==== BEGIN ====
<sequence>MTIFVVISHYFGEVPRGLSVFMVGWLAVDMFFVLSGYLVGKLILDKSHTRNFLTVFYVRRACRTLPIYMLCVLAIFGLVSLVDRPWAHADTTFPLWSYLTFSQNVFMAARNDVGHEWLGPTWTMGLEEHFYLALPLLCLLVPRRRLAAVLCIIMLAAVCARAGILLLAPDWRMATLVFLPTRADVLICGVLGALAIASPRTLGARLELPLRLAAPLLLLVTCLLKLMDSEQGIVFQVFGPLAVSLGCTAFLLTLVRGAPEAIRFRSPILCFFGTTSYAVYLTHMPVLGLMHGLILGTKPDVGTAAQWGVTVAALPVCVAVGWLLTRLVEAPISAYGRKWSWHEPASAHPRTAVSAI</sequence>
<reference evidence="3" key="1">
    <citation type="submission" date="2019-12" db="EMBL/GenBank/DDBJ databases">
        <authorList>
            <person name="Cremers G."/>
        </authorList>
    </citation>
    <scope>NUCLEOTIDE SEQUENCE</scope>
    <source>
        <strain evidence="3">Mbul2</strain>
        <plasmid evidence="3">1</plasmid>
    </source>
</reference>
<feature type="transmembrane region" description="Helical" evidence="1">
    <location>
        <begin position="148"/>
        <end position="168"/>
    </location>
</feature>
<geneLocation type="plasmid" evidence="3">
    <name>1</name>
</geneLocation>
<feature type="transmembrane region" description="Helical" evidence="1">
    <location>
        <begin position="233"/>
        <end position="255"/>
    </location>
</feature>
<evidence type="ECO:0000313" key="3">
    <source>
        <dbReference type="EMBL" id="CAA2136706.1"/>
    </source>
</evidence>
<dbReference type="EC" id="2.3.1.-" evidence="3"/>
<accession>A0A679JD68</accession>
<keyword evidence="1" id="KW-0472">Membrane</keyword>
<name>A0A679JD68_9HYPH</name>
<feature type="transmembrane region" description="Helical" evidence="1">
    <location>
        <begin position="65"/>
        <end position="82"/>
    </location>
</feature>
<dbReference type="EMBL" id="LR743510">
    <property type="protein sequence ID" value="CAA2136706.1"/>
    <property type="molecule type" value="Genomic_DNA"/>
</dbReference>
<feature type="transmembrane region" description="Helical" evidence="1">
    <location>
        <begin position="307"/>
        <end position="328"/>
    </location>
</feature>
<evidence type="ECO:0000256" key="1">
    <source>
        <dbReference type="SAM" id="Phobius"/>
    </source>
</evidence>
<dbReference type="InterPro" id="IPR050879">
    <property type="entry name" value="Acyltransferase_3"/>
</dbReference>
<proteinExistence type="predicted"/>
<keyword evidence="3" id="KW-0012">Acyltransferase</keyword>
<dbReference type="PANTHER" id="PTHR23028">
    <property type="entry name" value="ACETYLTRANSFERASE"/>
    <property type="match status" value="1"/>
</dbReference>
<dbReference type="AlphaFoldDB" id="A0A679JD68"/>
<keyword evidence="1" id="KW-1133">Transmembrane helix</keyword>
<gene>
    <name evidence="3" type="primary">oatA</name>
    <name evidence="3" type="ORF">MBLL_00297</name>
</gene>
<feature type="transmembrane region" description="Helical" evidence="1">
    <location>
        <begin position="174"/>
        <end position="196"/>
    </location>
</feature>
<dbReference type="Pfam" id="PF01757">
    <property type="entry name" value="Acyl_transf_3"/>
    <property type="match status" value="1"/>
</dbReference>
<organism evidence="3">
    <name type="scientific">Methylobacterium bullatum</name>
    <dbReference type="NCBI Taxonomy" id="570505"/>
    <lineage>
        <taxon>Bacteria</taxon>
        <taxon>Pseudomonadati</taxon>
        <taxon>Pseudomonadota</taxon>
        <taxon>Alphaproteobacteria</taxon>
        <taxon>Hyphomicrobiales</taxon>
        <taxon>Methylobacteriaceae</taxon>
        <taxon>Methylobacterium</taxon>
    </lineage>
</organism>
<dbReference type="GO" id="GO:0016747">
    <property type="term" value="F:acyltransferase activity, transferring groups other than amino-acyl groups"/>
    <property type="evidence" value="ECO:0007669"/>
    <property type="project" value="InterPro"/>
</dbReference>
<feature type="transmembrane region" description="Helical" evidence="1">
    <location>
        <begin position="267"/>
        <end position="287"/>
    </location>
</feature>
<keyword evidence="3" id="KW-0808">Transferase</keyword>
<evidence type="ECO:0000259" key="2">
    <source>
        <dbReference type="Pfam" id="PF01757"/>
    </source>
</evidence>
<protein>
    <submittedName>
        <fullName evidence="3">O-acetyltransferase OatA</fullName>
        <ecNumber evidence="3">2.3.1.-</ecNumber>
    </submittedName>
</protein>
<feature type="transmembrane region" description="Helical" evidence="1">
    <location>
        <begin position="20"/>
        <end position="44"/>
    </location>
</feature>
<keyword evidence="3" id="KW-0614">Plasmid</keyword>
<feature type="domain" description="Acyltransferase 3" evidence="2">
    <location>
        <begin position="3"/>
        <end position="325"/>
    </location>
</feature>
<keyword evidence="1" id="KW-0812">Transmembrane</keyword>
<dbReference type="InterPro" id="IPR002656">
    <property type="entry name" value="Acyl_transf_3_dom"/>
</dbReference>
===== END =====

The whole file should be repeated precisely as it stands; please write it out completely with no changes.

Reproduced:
<sequence>MTIFVVISHYFGEVPRGLSVFMVGWLAVDMFFVLSGYLVGKLILDKSHTRNFLTVFYVRRACRTLPIYMLCVLAIFGLVSLVDRPWAHADTTFPLWSYLTFSQNVFMAARNDVGHEWLGPTWTMGLEEHFYLALPLLCLLVPRRRLAAVLCIIMLAAVCARAGILLLAPDWRMATLVFLPTRADVLICGVLGALAIASPRTLGARLELPLRLAAPLLLLVTCLLKLMDSEQGIVFQVFGPLAVSLGCTAFLLTLVRGAPEAIRFRSPILCFFGTTSYAVYLTHMPVLGLMHGLILGTKPDVGTAAQWGVTVAALPVCVAVGWLLTRLVEAPISAYGRKWSWHEPASAHPRTAVSAI</sequence>
<reference evidence="3" key="1">
    <citation type="submission" date="2019-12" db="EMBL/GenBank/DDBJ databases">
        <authorList>
            <person name="Cremers G."/>
        </authorList>
    </citation>
    <scope>NUCLEOTIDE SEQUENCE</scope>
    <source>
        <strain evidence="3">Mbul2</strain>
        <plasmid evidence="3">1</plasmid>
    </source>
</reference>
<feature type="transmembrane region" description="Helical" evidence="1">
    <location>
        <begin position="148"/>
        <end position="168"/>
    </location>
</feature>
<geneLocation type="plasmid" evidence="3">
    <name>1</name>
</geneLocation>
<feature type="transmembrane region" description="Helical" evidence="1">
    <location>
        <begin position="233"/>
        <end position="255"/>
    </location>
</feature>
<evidence type="ECO:0000313" key="3">
    <source>
        <dbReference type="EMBL" id="CAA2136706.1"/>
    </source>
</evidence>
<dbReference type="EC" id="2.3.1.-" evidence="3"/>
<accession>A0A679JD68</accession>
<keyword evidence="1" id="KW-0472">Membrane</keyword>
<name>A0A679JD68_9HYPH</name>
<feature type="transmembrane region" description="Helical" evidence="1">
    <location>
        <begin position="65"/>
        <end position="82"/>
    </location>
</feature>
<dbReference type="EMBL" id="LR743510">
    <property type="protein sequence ID" value="CAA2136706.1"/>
    <property type="molecule type" value="Genomic_DNA"/>
</dbReference>
<feature type="transmembrane region" description="Helical" evidence="1">
    <location>
        <begin position="307"/>
        <end position="328"/>
    </location>
</feature>
<evidence type="ECO:0000256" key="1">
    <source>
        <dbReference type="SAM" id="Phobius"/>
    </source>
</evidence>
<dbReference type="InterPro" id="IPR050879">
    <property type="entry name" value="Acyltransferase_3"/>
</dbReference>
<proteinExistence type="predicted"/>
<keyword evidence="3" id="KW-0012">Acyltransferase</keyword>
<dbReference type="PANTHER" id="PTHR23028">
    <property type="entry name" value="ACETYLTRANSFERASE"/>
    <property type="match status" value="1"/>
</dbReference>
<dbReference type="AlphaFoldDB" id="A0A679JD68"/>
<keyword evidence="1" id="KW-1133">Transmembrane helix</keyword>
<gene>
    <name evidence="3" type="primary">oatA</name>
    <name evidence="3" type="ORF">MBLL_00297</name>
</gene>
<feature type="transmembrane region" description="Helical" evidence="1">
    <location>
        <begin position="174"/>
        <end position="196"/>
    </location>
</feature>
<dbReference type="Pfam" id="PF01757">
    <property type="entry name" value="Acyl_transf_3"/>
    <property type="match status" value="1"/>
</dbReference>
<organism evidence="3">
    <name type="scientific">Methylobacterium bullatum</name>
    <dbReference type="NCBI Taxonomy" id="570505"/>
    <lineage>
        <taxon>Bacteria</taxon>
        <taxon>Pseudomonadati</taxon>
        <taxon>Pseudomonadota</taxon>
        <taxon>Alphaproteobacteria</taxon>
        <taxon>Hyphomicrobiales</taxon>
        <taxon>Methylobacteriaceae</taxon>
        <taxon>Methylobacterium</taxon>
    </lineage>
</organism>
<dbReference type="GO" id="GO:0016747">
    <property type="term" value="F:acyltransferase activity, transferring groups other than amino-acyl groups"/>
    <property type="evidence" value="ECO:0007669"/>
    <property type="project" value="InterPro"/>
</dbReference>
<feature type="transmembrane region" description="Helical" evidence="1">
    <location>
        <begin position="267"/>
        <end position="287"/>
    </location>
</feature>
<keyword evidence="3" id="KW-0808">Transferase</keyword>
<evidence type="ECO:0000259" key="2">
    <source>
        <dbReference type="Pfam" id="PF01757"/>
    </source>
</evidence>
<protein>
    <submittedName>
        <fullName evidence="3">O-acetyltransferase OatA</fullName>
        <ecNumber evidence="3">2.3.1.-</ecNumber>
    </submittedName>
</protein>
<feature type="transmembrane region" description="Helical" evidence="1">
    <location>
        <begin position="20"/>
        <end position="44"/>
    </location>
</feature>
<keyword evidence="3" id="KW-0614">Plasmid</keyword>
<feature type="domain" description="Acyltransferase 3" evidence="2">
    <location>
        <begin position="3"/>
        <end position="325"/>
    </location>
</feature>
<keyword evidence="1" id="KW-0812">Transmembrane</keyword>
<dbReference type="InterPro" id="IPR002656">
    <property type="entry name" value="Acyl_transf_3_dom"/>
</dbReference>